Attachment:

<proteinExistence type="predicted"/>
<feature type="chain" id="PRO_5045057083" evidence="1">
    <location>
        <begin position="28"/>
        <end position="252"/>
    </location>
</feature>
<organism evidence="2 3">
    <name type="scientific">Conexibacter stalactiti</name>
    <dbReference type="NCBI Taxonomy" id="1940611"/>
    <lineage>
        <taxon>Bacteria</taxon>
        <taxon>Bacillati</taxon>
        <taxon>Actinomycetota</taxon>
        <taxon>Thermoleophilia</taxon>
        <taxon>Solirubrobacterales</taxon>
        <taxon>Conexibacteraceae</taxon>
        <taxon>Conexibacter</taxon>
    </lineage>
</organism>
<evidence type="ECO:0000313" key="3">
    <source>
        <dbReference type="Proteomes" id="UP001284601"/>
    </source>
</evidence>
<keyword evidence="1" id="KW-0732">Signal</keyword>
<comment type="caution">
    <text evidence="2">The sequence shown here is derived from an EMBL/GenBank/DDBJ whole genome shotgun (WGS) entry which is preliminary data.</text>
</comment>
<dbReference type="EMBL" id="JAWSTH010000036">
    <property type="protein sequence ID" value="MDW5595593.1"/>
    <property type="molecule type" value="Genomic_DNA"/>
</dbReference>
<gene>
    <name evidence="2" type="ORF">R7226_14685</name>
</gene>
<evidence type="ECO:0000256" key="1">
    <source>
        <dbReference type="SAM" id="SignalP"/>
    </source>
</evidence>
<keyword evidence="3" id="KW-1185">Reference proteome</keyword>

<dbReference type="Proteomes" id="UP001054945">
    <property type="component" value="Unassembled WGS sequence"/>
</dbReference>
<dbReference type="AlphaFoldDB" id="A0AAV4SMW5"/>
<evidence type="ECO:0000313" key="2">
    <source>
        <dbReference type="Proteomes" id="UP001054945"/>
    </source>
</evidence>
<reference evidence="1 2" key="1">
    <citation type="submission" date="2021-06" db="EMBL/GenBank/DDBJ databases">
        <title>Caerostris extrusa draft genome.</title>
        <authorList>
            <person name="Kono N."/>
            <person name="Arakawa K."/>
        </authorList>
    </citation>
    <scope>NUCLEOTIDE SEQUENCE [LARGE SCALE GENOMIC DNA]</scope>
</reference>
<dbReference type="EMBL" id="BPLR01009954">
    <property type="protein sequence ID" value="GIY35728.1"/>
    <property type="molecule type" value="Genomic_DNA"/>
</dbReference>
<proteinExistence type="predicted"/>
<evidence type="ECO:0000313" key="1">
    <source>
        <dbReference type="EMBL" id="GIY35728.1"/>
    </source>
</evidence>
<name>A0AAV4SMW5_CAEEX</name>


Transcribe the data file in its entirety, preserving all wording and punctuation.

<proteinExistence type="predicted"/>
<feature type="chain" id="PRO_5045057083" evidence="1">
    <location>
        <begin position="28"/>
        <end position="252"/>
    </location>
</feature>
<organism evidence="2 3">
    <name type="scientific">Conexibacter stalactiti</name>
    <dbReference type="NCBI Taxonomy" id="1940611"/>
    <lineage>
        <taxon>Bacteria</taxon>
        <taxon>Bacillati</taxon>
        <taxon>Actinomycetota</taxon>
        <taxon>Thermoleophilia</taxon>
        <taxon>Solirubrobacterales</taxon>
        <taxon>Conexibacteraceae</taxon>
        <taxon>Conexibacter</taxon>
    </lineage>
</organism>
<evidence type="ECO:0000313" key="3">
    <source>
        <dbReference type="Proteomes" id="UP001284601"/>
    </source>
</evidence>
<keyword evidence="1" id="KW-0732">Signal</keyword>
<comment type="caution">
    <text evidence="2">The sequence shown here is derived from an EMBL/GenBank/DDBJ whole genome shotgun (WGS) entry which is preliminary data.</text>
</comment>
<dbReference type="EMBL" id="JAWSTH010000036">
    <property type="protein sequence ID" value="MDW5595593.1"/>
    <property type="molecule type" value="Genomic_DNA"/>
</dbReference>
<gene>
    <name evidence="2" type="ORF">R7226_14685</name>
</gene>
<evidence type="ECO:0000256" key="1">
    <source>
        <dbReference type="SAM" id="SignalP"/>
    </source>
</evidence>
<keyword evidence="3" id="KW-1185">Reference proteome</keyword>

<dbReference type="Proteomes" id="UP001054945">
    <property type="component" value="Unassembled WGS sequence"/>
</dbReference>
<dbReference type="AlphaFoldDB" id="A0AAV4SMW5"/>
<evidence type="ECO:0000313" key="2">
    <source>
        <dbReference type="Proteomes" id="UP001054945"/>
    </source>
</evidence>
<reference evidence="1 2" key="1">
    <citation type="submission" date="2021-06" db="EMBL/GenBank/DDBJ databases">
        <title>Caerostris extrusa draft genome.</title>
        <authorList>
            <person name="Kono N."/>
            <person name="Arakawa K."/>
        </authorList>
    </citation>
    <scope>NUCLEOTIDE SEQUENCE [LARGE SCALE GENOMIC DNA]</scope>
</reference>
<dbReference type="EMBL" id="BPLR01009954">
    <property type="protein sequence ID" value="GIY35728.1"/>
    <property type="molecule type" value="Genomic_DNA"/>
</dbReference>
<proteinExistence type="predicted"/>
<evidence type="ECO:0000313" key="1">
    <source>
        <dbReference type="EMBL" id="GIY35728.1"/>
    </source>
</evidence>
<name>A0AAV4SMW5_CAEEX</name>